Monday, 23 January 2012


Photos by Sergio Oca

The wind had increased until we were over-pressed. Pinching and spilling wind we were getting along, but not very comfortably, so we anchored to double reef the main and mizzen. With the boat readied we found that the hook had fouled. We tried to sail it out but the sails flogged, backed and hindered. We stowed them and managed to row the anchor out. Then we contemplated the swell that had grown while we had been sailing. Could we still enjoy a double-reefed thrash knowing that we would have to negotiate the waves on the way back to the beach? Or would we be worrying about landing the whole time, the possibilities of broaching, boat capsizing, masts fouling the bottom and levering the decks off, unwelcome dunkings and lost of gear. Sometimes it’s best just to address your worries, be they well founded or not, even though the sailing is tempting. I unstepped the masts and lashed everything in preparation for a possible capsize. And then rowed in with absolutely no problem what so ever. We looked at the sea from the beach, the wind had dropped and we could barely believe that the tranquil blue mass could have caused so much apprehension. We had had an adventure, but on the beach it was simply Sunday, and nearly lunchtime.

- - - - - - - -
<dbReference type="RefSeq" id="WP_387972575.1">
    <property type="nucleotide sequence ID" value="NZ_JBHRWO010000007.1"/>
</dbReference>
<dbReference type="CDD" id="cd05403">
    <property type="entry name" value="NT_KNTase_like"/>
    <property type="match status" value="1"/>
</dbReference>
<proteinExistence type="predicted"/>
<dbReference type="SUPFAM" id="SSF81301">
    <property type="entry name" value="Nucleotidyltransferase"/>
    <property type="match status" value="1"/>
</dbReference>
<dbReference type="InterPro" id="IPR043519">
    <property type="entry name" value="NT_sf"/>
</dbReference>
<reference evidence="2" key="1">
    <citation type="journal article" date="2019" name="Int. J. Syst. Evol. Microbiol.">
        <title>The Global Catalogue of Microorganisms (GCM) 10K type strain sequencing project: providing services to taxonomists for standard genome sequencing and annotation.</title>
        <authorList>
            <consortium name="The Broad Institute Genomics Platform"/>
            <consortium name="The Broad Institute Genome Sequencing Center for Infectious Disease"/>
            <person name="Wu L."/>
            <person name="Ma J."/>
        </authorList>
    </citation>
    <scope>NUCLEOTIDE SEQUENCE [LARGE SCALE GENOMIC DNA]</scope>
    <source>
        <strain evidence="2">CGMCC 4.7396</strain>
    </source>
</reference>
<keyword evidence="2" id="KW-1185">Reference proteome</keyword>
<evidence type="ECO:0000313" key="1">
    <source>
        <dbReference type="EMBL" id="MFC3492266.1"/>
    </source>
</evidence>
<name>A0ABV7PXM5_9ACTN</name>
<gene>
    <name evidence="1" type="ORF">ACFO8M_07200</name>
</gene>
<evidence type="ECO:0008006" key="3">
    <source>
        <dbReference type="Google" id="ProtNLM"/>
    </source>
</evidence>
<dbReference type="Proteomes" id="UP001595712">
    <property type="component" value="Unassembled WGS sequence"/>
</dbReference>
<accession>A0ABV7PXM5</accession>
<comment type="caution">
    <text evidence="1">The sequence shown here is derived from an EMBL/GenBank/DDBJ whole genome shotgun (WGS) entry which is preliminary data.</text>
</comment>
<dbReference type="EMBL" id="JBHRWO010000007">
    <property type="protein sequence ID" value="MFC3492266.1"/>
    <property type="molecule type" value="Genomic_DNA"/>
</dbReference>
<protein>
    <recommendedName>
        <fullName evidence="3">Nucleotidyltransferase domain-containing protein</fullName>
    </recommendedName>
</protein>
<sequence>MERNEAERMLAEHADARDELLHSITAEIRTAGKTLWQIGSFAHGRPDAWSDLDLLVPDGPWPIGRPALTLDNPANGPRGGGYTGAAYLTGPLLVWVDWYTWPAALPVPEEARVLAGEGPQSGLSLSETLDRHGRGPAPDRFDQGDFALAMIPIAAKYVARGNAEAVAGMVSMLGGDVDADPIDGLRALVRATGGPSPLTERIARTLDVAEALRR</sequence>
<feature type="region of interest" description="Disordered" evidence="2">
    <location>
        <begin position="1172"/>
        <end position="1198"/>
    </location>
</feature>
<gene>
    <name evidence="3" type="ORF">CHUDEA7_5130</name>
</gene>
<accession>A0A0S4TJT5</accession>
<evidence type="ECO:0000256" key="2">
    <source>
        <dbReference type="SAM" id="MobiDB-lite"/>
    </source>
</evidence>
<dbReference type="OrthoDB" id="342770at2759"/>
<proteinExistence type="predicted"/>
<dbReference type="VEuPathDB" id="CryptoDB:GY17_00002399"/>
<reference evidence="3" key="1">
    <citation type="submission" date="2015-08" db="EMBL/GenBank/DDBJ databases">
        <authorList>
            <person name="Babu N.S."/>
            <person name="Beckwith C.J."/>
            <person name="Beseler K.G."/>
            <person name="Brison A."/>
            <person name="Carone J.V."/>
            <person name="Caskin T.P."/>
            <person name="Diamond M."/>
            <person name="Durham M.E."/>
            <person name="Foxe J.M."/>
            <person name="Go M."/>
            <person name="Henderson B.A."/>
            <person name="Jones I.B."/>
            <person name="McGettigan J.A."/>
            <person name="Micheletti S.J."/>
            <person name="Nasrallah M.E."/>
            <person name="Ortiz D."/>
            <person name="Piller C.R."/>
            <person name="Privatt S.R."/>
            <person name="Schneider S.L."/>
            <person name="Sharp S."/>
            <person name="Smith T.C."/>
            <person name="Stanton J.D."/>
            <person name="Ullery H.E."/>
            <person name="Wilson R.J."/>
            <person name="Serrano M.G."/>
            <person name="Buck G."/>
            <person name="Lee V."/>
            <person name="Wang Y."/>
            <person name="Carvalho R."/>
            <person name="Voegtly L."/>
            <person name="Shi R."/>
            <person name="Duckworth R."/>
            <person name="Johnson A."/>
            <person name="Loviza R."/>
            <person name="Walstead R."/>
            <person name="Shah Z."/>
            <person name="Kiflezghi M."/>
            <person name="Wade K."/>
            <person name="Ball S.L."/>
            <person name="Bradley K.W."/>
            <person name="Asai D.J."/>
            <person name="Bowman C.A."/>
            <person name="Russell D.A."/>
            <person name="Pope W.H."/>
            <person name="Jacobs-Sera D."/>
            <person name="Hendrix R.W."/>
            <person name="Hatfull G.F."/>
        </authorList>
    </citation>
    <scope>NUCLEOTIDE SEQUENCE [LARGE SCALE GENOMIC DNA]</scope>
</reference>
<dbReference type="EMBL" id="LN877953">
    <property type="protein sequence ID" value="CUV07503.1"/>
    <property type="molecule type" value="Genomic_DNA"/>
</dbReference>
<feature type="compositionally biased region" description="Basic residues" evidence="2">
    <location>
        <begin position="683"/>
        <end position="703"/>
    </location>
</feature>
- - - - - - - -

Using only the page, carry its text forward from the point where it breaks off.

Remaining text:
momist said...

Very wise, I would judge. The water will be cold in January. How true that anxiety can spoil the fun!

Hakan Ericsson said...

Hello Ben,

Better Safe than Sorry, and most important of all; your crew will like to go out with you again. Once I made the misstake to bring my wife back with me from an offshore island in after storm sea conditions that I judged safe and tha I and the boat could handle. We had no serious troubles but she was so scared of having high waves all arround us so she has refused to go out with me again. I have regretted my desicion ever since.

Ben, you have a way of telling us about what happens to you that makes me think you should write books.

Best regards

Pedro said...

Fear is in your mind. (In)visible.

Chris Partridge said...

It always looks calmer, brighter, nicer out there when viewed from the shore. We launch at a sheltered spot and we are always discovering it is a lot rougher than we thought..

Don said...

Excellent seamanship illustrated by your example in adopting Plan B. How much gear has been lost or damaged due to the urge o press on with Plan A?